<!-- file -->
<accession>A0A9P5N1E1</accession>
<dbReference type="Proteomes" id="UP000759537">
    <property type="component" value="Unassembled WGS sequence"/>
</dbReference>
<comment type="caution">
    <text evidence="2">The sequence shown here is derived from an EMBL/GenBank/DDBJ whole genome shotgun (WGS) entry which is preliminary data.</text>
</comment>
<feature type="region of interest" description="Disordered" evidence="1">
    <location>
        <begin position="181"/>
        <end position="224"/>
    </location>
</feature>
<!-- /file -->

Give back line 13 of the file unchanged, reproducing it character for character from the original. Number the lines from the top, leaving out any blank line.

</feature>